No one knows.
We keep hearing that phrase. No one knows who will catch COVID-19 and when. No one knows who will have a runny nose, who will be hospitalized, who will die. No one knows whether the virus is seasonal. No one knows whether the world can ramp up production of ventilators, masks and medicines, or exactly how resilient the supply chain will turn out to be.
At least those were the unfathomables as of the end of March, when this piece was written. Chances are, new unknowns have arisen. In late March, most of the world was watching Italy in horror. We were fretting over mounting case totals and deaths, social distancing, mandatory lockdowns, cabin fever, fastidious hygiene rituals, disruption to our work and businesses, the rollercoaster stock market and scarce toilet paper. What we thought was an already dynamic world, with its 24-hour news cycle, has gone into hyperdrive, with torrents of competing information bombarding us from every angle.
But as security professionals, it is up to us, along with politicians, business leaders, healthcare workers and public safety officers, to truly inhabit the leadership titles we have bestowed on ourselves: servant leader, collaborative leader, empathic leader, agile leader, authentic leader, transformative leader.
True leaders know themselves — what they do well, where they fall short, how others see them, what others want and expect from them. Among several useful tools for helping you master this, is the CliftonStrengths assessment, a tool created by the late Donald Clifton, that ranks 34 attributes from innate to rarely practiced. The 34 Traits that appear in the CliftonStrengths Assessment fall into four categories — Executing, Influencing, Relationship Building and Strategic Thinking — each of which can be drawn upon for leadership. (Each attribute is trademarked by Gallup and has its own specific meaning, but that meaning generally aligns with the lay use of the word.)
A security professional we’ll call “Luke” is a good example of how this works. He told me that he scored high in Strategic Thinking, which doesn’t necessarily correlate with leadership. And he had only one Relationship Building characteristic — which factors heavily in leadership — in his top ten: Positivity. “I was coached to lead with my positivity, not my default analytical traits,” Luke says.
Luke leads by example; he always jumps into the fray. But that’s sometimes at the expense of communicating clearly to and setting expectations of colleagues and partners. In fact, Luke’s Communication trait wallows at 33 out of 34. “I’m naturally contemplative and speak sparingly,” Luke says. But in times of crisis, he activates key CliftonStrengths that also inhabit his top ten Traits: Command, Self-Assurance, Responsibility and Competition to compensate for his typically quiet nature. His approach has calmed staff and inspired loyalty.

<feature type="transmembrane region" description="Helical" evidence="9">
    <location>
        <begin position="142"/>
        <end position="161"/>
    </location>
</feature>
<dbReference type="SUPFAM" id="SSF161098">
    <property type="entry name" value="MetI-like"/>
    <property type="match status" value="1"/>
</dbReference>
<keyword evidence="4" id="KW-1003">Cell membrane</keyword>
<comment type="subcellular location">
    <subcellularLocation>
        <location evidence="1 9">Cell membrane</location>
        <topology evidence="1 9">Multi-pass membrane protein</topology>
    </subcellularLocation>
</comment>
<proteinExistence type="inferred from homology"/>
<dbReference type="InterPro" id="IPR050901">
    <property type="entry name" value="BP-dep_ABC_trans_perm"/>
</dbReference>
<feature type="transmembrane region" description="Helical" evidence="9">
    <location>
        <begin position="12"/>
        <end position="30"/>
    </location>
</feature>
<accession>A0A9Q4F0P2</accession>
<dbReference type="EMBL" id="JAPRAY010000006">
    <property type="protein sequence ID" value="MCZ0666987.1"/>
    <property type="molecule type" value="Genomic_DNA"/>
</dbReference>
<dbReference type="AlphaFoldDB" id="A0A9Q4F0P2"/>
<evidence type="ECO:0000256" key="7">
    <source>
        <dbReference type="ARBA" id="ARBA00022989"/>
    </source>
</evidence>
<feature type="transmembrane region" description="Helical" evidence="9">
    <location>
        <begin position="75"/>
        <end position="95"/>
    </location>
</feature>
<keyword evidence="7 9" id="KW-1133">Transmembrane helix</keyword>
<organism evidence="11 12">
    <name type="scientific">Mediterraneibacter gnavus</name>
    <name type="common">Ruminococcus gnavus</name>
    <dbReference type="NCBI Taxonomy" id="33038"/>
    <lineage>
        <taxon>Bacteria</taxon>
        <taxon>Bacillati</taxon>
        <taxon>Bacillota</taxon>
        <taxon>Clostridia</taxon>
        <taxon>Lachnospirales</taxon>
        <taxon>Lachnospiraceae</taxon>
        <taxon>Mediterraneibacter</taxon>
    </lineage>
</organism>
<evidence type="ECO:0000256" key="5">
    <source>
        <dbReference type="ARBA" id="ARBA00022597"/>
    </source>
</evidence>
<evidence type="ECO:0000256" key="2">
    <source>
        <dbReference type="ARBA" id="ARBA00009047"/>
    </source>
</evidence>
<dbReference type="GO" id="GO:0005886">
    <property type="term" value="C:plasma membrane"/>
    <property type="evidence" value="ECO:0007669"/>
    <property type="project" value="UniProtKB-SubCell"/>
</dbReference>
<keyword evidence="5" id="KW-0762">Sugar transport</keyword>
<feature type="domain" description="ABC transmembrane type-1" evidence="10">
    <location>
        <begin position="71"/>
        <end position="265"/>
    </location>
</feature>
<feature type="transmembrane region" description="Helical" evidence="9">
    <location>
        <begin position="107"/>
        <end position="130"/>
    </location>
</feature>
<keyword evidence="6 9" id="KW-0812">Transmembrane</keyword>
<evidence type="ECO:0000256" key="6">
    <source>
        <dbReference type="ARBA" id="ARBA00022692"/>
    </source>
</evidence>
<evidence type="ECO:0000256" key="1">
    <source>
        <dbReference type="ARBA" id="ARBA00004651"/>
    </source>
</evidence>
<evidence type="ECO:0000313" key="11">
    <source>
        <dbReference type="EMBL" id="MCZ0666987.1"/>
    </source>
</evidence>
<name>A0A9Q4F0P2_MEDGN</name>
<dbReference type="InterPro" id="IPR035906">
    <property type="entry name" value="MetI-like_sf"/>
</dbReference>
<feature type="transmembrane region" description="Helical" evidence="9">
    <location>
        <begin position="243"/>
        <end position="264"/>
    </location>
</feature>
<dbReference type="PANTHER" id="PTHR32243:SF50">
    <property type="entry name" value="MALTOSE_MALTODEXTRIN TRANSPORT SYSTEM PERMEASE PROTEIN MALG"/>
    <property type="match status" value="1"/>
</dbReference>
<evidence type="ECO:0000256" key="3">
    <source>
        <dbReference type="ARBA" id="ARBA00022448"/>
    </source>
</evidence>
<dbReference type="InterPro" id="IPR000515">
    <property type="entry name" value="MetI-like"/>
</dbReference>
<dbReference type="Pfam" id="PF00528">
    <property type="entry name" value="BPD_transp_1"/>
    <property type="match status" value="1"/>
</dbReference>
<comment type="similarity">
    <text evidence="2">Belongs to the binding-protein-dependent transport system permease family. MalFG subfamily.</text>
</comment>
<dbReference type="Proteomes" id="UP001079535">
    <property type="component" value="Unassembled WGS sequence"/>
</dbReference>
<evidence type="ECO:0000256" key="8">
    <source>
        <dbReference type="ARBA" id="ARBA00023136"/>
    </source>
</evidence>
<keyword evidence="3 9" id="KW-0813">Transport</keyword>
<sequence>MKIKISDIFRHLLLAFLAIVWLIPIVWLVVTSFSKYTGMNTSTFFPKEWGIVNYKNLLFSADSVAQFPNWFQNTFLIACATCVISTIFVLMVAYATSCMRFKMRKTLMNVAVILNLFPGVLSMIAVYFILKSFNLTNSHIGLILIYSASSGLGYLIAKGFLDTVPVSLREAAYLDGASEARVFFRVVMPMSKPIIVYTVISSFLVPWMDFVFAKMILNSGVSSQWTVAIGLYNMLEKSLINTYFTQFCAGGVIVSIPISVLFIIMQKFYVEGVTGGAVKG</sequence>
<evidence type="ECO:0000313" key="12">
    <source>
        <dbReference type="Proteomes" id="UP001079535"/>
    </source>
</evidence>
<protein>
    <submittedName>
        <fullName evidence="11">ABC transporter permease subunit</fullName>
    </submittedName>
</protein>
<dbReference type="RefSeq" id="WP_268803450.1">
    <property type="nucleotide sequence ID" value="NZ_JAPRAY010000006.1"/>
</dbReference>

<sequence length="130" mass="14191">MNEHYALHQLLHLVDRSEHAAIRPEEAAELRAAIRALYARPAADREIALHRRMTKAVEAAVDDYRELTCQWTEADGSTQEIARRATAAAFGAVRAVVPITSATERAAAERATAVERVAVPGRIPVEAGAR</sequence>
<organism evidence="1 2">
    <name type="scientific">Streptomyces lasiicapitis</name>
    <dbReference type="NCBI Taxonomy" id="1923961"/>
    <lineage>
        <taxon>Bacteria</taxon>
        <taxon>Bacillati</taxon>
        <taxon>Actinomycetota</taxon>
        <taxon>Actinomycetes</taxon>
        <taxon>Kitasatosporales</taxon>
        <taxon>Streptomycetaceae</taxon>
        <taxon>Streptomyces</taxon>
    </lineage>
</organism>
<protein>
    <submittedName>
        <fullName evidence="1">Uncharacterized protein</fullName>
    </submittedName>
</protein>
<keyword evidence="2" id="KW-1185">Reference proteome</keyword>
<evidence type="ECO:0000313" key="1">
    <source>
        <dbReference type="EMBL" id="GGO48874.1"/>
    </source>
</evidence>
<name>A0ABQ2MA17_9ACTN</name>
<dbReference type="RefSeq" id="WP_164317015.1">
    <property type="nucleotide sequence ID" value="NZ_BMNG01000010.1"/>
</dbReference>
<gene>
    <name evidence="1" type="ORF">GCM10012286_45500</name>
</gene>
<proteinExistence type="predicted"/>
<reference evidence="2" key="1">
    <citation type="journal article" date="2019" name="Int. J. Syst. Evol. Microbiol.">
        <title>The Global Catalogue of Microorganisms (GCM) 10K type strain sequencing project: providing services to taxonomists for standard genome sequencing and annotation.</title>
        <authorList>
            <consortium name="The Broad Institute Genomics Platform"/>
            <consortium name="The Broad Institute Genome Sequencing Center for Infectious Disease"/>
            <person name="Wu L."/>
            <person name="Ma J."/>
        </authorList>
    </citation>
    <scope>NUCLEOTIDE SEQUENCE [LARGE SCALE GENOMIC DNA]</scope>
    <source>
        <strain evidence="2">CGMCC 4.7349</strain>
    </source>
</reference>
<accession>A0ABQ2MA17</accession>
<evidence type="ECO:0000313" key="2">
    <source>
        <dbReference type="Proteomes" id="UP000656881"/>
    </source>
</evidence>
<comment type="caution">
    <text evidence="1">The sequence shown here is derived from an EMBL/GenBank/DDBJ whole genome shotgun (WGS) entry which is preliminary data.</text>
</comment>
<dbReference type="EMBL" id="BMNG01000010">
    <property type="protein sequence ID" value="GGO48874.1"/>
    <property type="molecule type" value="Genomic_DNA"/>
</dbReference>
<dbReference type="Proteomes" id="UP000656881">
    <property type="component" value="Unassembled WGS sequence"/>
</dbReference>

In this methodology, cybersecurity practitioners suffer a handicap. Strategic Thinking predominates among cybersecurity professionals, says executive coach Jeff Snyder, who has coached hundreds of security professionals. “But that doesn’t help them lead,” he says. Traits that undergird strong leadership frequently languish at the bottom for cybersecurity professionals: Significance (32), Command (33) and Self-Assurance (34).
But that can be overcome. Snyder offers some leadership advice for security professionals who haven’t performed a self-assessment. First, focus on other people. “People are scared. Everything they are doing now is being driven by fear,” Snyder says. Maybe an essential staff member is afraid to come to the office during this pandemic. A great leader can allay those fears by both listening and minimizing risk. For example, a security director might arrange for security officers to have free on-site parking, so they can avoid public transportation. They might also help establish a special procedure to ensure maximum hygiene, such as restricting office zones to a single person.
But be careful with using data to show that their fear is irrational. That could backfire. People respond to emotion in these times, not logic, Snyder says.
Taking any empathetic action helps, continues Snyder. “Come up with something you can do, something you can share, that counters all the negativity and gloom.” That might include something as simple as encouraging people to use creative backgrounds, such as mountain tops, as their setting in Zoom meetings.
No one knows how or when this crisis will end, how many lives will be taken or ruined. What we do know is that now is the time for security professionals to harness whatever talents they have to lead or move out of the way.